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Arizona homeowner touts benefits of Solar Investment Tax Credit

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Alex Gonzalez

(Arizona News Connection) Arizona homeowners contemplating making the switch to solar energy could save substantially.

Those who install a solar system now through 2032 can receive a 30 percent tax credit that's been locked in through the Inflation Reduction Act. After that, the credit will decrease be a few percentage points a year.

Phoenix homeowner Will Humble, executive director of the Arizona Public Health Association, transitioned to solar energy this year. Humble said he and his wife decided to make the switch not only for the eventual cost savings but to also help fight climate change.

"If we're ever going to do something about climate change, it's going to not just take government's taking action but individuals have to take action, too - number one, to get us some relief on our long-term utility bills, but also to feel like we are doing our part," he said. "I'm not just talking the talk, but we're going to walk the walk now, too."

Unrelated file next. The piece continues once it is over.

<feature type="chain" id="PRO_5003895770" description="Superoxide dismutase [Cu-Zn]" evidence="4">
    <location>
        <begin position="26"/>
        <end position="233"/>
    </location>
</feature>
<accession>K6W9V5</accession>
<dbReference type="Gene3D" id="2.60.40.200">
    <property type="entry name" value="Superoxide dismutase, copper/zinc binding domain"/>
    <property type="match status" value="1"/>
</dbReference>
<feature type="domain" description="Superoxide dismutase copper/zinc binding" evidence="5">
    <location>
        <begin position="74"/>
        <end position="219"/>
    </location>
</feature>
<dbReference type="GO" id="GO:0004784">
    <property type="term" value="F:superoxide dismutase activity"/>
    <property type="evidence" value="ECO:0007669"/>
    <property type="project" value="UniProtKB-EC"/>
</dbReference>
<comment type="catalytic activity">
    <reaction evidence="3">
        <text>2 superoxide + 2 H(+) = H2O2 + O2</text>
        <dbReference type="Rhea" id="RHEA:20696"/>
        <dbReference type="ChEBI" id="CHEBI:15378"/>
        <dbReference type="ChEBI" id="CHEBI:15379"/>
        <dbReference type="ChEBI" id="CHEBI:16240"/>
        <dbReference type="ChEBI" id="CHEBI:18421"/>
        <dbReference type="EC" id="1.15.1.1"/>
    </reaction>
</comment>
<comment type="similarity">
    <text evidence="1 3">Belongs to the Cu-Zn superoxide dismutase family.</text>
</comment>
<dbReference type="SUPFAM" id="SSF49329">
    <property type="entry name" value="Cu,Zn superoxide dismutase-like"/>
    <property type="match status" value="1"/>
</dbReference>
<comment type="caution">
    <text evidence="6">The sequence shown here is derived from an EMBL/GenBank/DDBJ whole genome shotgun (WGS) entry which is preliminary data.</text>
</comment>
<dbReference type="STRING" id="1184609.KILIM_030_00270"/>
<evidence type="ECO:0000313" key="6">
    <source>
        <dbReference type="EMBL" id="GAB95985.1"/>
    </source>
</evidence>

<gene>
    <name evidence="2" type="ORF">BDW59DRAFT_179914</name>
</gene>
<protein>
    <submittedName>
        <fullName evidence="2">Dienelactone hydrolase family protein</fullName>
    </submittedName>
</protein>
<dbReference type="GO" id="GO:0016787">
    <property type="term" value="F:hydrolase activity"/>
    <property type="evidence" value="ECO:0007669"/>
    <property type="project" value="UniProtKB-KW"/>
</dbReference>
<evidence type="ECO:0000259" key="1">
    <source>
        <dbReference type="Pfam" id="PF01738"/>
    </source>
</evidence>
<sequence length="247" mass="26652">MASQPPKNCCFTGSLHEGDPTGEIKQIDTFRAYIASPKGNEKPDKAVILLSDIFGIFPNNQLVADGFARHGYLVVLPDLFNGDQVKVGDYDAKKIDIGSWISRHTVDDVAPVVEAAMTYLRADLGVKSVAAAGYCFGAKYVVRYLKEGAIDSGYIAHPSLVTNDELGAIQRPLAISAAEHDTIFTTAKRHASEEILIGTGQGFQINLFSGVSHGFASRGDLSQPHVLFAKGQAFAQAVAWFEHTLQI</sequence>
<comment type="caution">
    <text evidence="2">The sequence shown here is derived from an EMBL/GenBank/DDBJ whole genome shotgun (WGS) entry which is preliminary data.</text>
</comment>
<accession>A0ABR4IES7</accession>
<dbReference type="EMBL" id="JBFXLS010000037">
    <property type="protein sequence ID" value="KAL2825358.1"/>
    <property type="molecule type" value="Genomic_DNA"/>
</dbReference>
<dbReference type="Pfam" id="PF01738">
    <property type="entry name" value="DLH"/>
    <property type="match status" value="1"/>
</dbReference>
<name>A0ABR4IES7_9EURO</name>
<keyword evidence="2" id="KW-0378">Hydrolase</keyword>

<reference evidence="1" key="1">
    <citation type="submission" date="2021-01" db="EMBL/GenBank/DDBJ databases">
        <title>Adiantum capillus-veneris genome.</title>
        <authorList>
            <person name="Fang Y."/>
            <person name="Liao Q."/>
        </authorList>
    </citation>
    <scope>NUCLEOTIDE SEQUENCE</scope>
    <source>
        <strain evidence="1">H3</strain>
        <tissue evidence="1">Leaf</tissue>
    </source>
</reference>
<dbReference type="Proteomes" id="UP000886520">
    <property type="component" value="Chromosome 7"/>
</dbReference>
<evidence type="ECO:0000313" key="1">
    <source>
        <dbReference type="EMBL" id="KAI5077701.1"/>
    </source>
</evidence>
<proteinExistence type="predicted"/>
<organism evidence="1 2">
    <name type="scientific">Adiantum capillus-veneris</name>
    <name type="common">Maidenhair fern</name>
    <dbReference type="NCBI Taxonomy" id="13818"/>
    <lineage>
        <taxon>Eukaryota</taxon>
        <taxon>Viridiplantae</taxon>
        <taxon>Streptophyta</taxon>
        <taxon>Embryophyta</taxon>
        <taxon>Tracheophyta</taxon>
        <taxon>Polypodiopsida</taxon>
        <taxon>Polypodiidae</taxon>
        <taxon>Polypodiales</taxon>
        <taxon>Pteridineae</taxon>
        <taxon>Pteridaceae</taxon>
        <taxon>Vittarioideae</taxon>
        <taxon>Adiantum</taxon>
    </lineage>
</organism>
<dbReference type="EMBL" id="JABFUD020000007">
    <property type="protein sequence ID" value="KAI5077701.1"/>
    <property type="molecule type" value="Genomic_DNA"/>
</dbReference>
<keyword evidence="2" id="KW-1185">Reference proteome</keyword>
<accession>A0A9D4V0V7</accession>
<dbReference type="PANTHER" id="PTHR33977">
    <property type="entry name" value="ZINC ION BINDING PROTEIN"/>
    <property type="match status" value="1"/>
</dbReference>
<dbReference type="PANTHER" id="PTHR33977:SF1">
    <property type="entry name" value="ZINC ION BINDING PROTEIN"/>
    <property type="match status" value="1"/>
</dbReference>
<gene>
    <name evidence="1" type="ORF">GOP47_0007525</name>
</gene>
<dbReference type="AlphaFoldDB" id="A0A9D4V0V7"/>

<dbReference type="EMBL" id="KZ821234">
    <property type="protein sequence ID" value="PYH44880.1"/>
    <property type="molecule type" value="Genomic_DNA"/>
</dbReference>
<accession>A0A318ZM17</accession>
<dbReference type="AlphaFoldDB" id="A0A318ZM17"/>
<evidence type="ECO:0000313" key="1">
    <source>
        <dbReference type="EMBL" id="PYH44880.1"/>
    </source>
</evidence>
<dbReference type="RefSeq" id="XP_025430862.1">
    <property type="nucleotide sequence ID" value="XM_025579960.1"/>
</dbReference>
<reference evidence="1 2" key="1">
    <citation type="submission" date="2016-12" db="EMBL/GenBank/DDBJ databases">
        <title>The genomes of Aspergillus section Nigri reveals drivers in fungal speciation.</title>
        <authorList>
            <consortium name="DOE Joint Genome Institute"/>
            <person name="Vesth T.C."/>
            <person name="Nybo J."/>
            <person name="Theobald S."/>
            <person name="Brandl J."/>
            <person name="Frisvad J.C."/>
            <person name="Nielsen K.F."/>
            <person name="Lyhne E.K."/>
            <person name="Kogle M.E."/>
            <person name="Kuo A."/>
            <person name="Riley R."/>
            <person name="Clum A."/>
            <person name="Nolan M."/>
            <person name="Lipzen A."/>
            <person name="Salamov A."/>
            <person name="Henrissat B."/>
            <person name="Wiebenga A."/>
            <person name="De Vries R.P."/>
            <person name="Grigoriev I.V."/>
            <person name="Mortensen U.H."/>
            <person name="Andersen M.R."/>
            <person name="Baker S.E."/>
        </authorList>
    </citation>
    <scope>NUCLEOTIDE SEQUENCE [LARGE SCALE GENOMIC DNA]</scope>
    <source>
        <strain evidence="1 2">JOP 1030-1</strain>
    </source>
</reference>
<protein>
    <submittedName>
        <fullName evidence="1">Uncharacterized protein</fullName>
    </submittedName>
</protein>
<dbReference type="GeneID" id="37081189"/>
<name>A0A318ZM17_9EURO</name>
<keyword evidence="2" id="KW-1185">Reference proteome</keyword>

The U.S. Department of Energy has projected that the expanded Solar Investment Tax Credit will help many households unlock an additional savings of $9,000 on their electricity bills over the life of the system. Without the tax incentives, Humble said, he could have expected an 11-year return on investment. But between the tax credit and projected utility savings, that period has been cut to about seven years. 

Before making the switch, Humble said, he received assistance through a co-op known as Solar United Neighbors. The group organizes 50 to 100 neighbors to "go solar" together. Co-op members are then able to leverage bulk-purchasing power to get discounted pricing.

Humble called Solar United Neighbors the "key ingredient" in their decision-making process, "so that we didn't have to go cold call some people and come out to the house, and then make a choice that way. We had a co-op of people who went in together to get a favorable price from the contractor."

Humble said his system is currently overproducing electricity, which is being sold back to their utility provider. He's considering purchasing a battery to store the extra energy.